Republicans are “this close” to ending Social Security

 

Republicans are “this close” — just a matter of months away — from ending Social Security, a goal they’ve worked toward ever since 1935. They hope to use six Republicans on a corrupted Supreme Court to get there.

Senator Sheldon Whitehouse points out, in his book The Scheme and his YouTube series about the same, that American oligarchs launched a campaign to seize control of the Supreme Court — and, thus, the American government — over 40 years ago, and they are now close to their goal of turning America back to the 1920s.

“This case is the product of a decades-long effort by pro-corporate interests to eviscerate the federal government’s regulatory apparatus, to the detriment of the American people.” Said Senators Whitehouse, Hirono, Feinstein, and Warren

Recently we learned from ProPublica reporting that Clarence Thomas has been the featured attraction at several multi-million-dollar fundraising events by the Koch brothers to marshal resources that could apparently be used, in part, to bring cases before the Supreme Court. In previous years, the late Antonin Scalia often joined him at these events.

Now that the billionaires have succeeded in packing the Court with six hard-right justices who are perfectly willing to ignore federal law about ethics on federal courts and enthusiastic to dance to their benefactors’ tunes, we’re getting close to the point that David Koch envisioned in 1980 when he ran for Vice President on the Libertarian ticket.

His platform was clear, calling for the end of the EPA and other regulatory agencies, and the privatization of the Post Office, Social Security, Medicare, Medicaid, public schools, libraries, and all the nation’s roads and rivers, among other things.

With two cases that the six corrupt Republicans on the Court will be hearing this fall, David could be getting his wish.

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How the Billionaire Corruption of SCOTUS Could End Social Security – and America

The Crisis of Monopoly

Cell phone service that costs $15 a month in France or $12 a month in Australia bills out at an average of $61.85 per month in the United States. High-speed broadband that’s a bit over $31 a month in France or $36 in Germany (for higher speeds and better reliability than almost anywhere in the United States) averages nearly $70 per month in the US. Similar metrics are found with pharmaceuticals, airfares, and medical costs, among dozens of other product and service categories. Why is this? Monopoly.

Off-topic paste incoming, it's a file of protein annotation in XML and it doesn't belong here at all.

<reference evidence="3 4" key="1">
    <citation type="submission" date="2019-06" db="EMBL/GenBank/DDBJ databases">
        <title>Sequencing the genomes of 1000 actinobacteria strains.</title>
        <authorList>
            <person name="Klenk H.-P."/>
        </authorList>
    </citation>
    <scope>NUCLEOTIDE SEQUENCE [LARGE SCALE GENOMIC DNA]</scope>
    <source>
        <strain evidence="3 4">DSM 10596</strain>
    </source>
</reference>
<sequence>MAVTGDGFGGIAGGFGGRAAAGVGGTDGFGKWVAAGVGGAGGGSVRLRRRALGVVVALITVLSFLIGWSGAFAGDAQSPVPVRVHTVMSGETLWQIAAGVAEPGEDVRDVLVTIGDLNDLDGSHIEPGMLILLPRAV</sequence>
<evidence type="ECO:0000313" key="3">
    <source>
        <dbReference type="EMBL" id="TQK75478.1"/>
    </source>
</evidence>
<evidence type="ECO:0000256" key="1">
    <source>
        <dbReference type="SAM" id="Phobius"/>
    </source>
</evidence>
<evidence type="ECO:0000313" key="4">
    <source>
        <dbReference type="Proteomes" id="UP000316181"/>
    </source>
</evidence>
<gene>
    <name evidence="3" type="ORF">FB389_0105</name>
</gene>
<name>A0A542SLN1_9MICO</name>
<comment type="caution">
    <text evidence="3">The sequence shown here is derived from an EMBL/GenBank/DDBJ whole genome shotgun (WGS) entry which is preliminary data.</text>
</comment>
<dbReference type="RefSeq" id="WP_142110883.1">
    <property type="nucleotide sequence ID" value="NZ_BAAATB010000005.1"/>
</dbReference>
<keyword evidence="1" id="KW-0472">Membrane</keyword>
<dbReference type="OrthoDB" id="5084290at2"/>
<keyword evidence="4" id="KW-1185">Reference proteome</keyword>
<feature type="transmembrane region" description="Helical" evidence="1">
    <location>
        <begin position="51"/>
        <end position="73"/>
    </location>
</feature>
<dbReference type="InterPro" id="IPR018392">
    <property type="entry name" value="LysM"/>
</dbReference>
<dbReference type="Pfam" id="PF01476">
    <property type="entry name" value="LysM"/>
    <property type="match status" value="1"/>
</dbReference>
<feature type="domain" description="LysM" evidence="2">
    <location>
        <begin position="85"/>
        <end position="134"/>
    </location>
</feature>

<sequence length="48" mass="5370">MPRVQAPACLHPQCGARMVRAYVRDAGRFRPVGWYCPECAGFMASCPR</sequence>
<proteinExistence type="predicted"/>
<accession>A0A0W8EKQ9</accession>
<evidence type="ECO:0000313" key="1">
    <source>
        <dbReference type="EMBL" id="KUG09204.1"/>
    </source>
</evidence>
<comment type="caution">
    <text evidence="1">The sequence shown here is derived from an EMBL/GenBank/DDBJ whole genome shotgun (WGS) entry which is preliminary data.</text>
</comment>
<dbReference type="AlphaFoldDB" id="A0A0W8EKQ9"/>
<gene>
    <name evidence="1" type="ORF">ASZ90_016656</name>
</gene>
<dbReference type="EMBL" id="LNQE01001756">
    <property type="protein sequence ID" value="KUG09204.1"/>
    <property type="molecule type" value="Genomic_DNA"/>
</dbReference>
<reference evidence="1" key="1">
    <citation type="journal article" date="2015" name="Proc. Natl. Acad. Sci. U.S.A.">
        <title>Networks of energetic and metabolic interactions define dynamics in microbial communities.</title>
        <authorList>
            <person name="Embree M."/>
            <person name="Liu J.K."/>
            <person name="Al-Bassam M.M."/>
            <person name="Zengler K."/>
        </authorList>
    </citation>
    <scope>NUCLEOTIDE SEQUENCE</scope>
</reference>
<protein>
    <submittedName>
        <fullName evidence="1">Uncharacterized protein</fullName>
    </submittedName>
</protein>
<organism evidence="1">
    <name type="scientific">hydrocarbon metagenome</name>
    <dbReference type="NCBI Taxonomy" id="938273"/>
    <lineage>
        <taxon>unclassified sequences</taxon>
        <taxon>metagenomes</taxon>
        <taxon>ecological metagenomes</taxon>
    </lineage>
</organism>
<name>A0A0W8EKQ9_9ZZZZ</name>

The average American family pays an annual “monopoly tax”—in additional costs for pretty much everything—of around $5,000, according to economist Thomas Philippon. And things are steadily getting worse as monopolistic concentrations continue to tighten their grip on every American industry from banking to telecom to food.

Monopoly (using the term in its broadest sense, to include everything from a single company controlling a market to a half dozen companies working in a cartel-like fashion) is why working people’s pay hasn’t gone up since 1982 when President Ronald Reagan’s Federal Trade Commission and Department of Justice stopped enforcing the anti-monopoly laws. The rich have gotten fabulously richer since then. Consumers, when harmed or ripped off, have largely been stripped of their legal powers to hold businesses accountable. America now lags behind other countries in innovation, which is why (as one small example) we have the highest pharmaceutical and healthcare costs in the world.

The crisis of corruption is deep and covers every known strain from political, media, business, sexual, moral, and economic. Whatever particular variant is eroding the American way of life, the common denominator is that all serve as a marker of collapse, decay, and rot within the systems, institutions, and organizations that are vital to the sustainment of American society.  ~Steve Schmidt

Our streets are filled with guns, our schools have been stripped of books and school supplies, and our food is so deficient in nutrients (vegetables today have about half the nutrients they did in 1950) that we are experiencing a malnutrition-induced obesity epidemic.

Because of monopolies, billionaires pay lower tax rates than you do, and the nation’s largest companies not only usually pay no taxes at all but also get billions every year in subsidies funded with your tax dollars. So many families have fallen out of the middle class that this country is experiencing epidemics of suicide, opioid addiction, and divorce. Our defense budget is bloated, while our returning soldiers find it harder and harder to get jobs or services.

Although it’s almost never discussed in our highly monopolized media, monopoly is why right-wing radio and TV are found in every nook and cranny, every town small and large across America, while progressive media is marginalized. It’s why our politics are broken and foreign governments have been able to manipulate our elections and seize control of so many of our politicians.

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Cancer and Monopoly